We belong to the Truckee and Nevada City Chambers of Commerce. We also are associate members of the Grass Valley Downtown Association. We appreciate their professionalism, active role as business advocates, transparency and nonpartisanship.
This week we were glad to see the Auburn Chamber of Commerce hire a new CEO, but most of all spell out the transparency of the selection process: “Twenty-four candidates from both the Auburn area and outside the region applied for the CEO position. The selection team narrowed the pool through an extensive review process. The process consisted of a phone interview, written interview and concluded with a series of oral panel interviews led by business leaders.”
We firmly believe that Chambers need to stay out of small-town politics. Many of them are very clear about this. Here’s an example from the Annapolis, Md., Chamber: “The Chamber of Commerce is nonpartisan in its approach, and does not endorse or oppose legislation based upon political party philosophies or political party sponsorship. Nor does the Chamber of Commerce endorse or support candidates for public office.”
One reason to steer clear of politics is conflict of interest — real or perceived. Many of the Chambers still receive taxpayer funds to operate — the Greater Grass Valley Chamber is one of them. Wearing his “mayor’s hat,” Dan Miller and the rest of the Council voted to fund the Chamber with money ($30K per year over two years) from the City of Grass Valley.
When they receive public money, Chambers particularly have a fiduciary duty to represent all points of view, not just “like-minded” ones.
As a result, I was troubled to see the Greater Grass Valley Chamber of Commerce — whose co-CEO Keith Davies already has cited Miller as a “good friend since high school,” as he put it — now hire Miller’s campaign manager Yolanda Cookson as its new executive assistant and “membership retention manager.”
It came during the height of the election season.
Miller is in a heated race against incumbent Terry Lamphier for District 3 supervisor. In addition, Patti Ingram, who was instrumental in a recent restructuring of the Chamber that put Davies in charge, is actively supporting Miller for Supervisor.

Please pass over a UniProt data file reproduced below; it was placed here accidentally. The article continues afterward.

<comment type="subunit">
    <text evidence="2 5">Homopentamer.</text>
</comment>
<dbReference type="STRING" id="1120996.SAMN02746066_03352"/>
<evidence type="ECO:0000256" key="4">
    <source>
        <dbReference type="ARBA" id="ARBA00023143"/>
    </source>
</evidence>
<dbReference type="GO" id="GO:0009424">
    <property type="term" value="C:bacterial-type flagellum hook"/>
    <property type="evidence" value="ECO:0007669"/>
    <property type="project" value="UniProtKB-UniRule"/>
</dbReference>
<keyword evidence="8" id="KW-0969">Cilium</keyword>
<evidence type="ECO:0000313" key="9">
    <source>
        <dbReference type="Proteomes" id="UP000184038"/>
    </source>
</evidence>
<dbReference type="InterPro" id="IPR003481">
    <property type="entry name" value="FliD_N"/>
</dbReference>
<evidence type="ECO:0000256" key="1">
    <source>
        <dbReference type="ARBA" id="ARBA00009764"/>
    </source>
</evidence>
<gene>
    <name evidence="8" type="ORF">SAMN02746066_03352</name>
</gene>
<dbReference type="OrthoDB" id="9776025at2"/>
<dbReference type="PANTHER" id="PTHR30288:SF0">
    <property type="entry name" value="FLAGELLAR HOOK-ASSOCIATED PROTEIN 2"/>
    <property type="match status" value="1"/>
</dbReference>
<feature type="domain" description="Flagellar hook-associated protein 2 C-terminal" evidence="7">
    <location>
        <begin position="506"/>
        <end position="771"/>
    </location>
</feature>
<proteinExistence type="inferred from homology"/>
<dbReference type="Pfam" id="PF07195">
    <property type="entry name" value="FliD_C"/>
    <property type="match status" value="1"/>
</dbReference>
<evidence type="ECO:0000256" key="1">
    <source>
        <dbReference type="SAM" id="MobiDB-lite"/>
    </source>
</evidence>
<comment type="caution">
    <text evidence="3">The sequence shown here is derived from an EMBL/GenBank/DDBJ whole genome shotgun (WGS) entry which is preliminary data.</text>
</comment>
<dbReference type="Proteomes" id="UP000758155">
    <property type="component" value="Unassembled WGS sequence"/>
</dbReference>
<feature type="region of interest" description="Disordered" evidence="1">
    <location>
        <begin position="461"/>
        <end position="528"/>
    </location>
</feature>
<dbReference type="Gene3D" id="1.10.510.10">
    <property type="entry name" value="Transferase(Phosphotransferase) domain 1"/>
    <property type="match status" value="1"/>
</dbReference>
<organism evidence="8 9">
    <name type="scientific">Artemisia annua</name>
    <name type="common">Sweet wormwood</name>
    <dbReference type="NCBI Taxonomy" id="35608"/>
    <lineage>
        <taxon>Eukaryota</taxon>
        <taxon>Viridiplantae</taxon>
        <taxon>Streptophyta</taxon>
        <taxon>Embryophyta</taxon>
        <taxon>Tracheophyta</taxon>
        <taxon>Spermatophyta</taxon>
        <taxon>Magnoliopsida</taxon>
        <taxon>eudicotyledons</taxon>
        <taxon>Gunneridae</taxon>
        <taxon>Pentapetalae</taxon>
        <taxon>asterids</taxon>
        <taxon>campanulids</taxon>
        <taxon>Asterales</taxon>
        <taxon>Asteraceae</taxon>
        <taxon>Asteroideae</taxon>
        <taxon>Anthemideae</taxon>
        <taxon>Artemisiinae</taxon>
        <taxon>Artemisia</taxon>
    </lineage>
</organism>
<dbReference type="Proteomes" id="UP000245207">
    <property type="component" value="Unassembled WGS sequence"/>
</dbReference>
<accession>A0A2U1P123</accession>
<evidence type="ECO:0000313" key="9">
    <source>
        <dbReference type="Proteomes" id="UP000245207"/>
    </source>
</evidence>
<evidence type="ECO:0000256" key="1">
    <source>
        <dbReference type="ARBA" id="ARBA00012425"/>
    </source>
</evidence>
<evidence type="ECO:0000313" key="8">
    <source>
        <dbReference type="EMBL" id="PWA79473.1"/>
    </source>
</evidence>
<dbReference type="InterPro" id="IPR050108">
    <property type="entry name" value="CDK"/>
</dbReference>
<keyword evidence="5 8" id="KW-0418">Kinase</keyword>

In January 2013, I asked: “‘New’ Grass Valley Chamber; really just the ‘old guard’ GV political machine?” At the time, I speculated: “Some people think there’s a political agenda in play: to build a base that includes getting Dan Miller elected to the county board of supervisors, replacing Terry Lamphier. Terry’s upset of John Spencer (Patti’s husband) did not sit well with the ‘old guard’ politicos.”
Well, here we are a year later, and now Miller’s campaign manager has joined the Chamber’s staff.
I’ve heard of “all in the family,” but this is too much political togetherness for me, especially for a nonpartisan organization that receives public funds.
•The Grass Valley Chamber’s press release about its new hire omitted Yolanda’s role as Miller’s campaign manager. It should have included it.
•It also should have discussed the hiring process for both Yolanda and Keith Davies for that matter — exactly as the Auburn Chamber of Commerce did this week.
•And the Grass Valley Chamber also should have spelled out what policies it has in place to address its member’s and the community’s concerns about perceived conflicts.
The community is not naive or ignorant. As outfits such as YubaNet noted when republishing the press release: “Editor’s note: Per the latest campaign finance filing available, Yolanda Cookson is also Dan Miller’s campaign manager in his 2014 campaign to become District 3 Supervisor.”
The Union also mentioned her role as Miller’s campaign manager in its story, where Yolanda added: “I believe in him,” referring to Miller.
The rumor of Yolanda’s hire began to leak out in the community last week, and this issue of her role in Miller’s campaign immediately came up.
To be sure, Yolanda Cookson is a professional, and she is qualified for this job. I like her. She has a wonderful family. We’re friends: or have been (LOL). And I passionately support working families in our community.
But I’m hoping she understand the concerns and discusses Dan’s campaign outside the doors of the Chamber office and new Visitors Center — and doesn’t react defensively. There need to be some real boundaries.
Most of all the Chamber executive team and board need to be aware of the community’s concerns. And so does Dan Miller.
As I’ve stated before, we’ve held off on joining the Grass Valley Chamber, largely out of the transparency concerns expressed here. We have not experienced any of this in our Chamber memberships in Truckee or Nevada City.
The Grass Valley Chamber is not alone. I was also concerned to see the Penn Valley Chamber send out an “eblast” inviting its members to a political fundraising event for Hank Weston at the Nevada County Contractor’s Association. The details are here.
SIMILAR CONCERNS ON DORSEY DRIVE
A similar issue was raised only last week — whether Grass Valley was transparent enough about the reasons for the Dorsey Drive Interchange. Was it meant for easy access to the hospital or Sierra College — or to facilitate for a newly proposed “lifestyle” center?
The response was a highly defensive one — but it should have been an introspective one — just like this issue.
In both cases, the issue is one of trust — between elected and civic leaders, and their constituents. And some people in Grass Valley have to work harder to build community trust, rather than become defensive about it.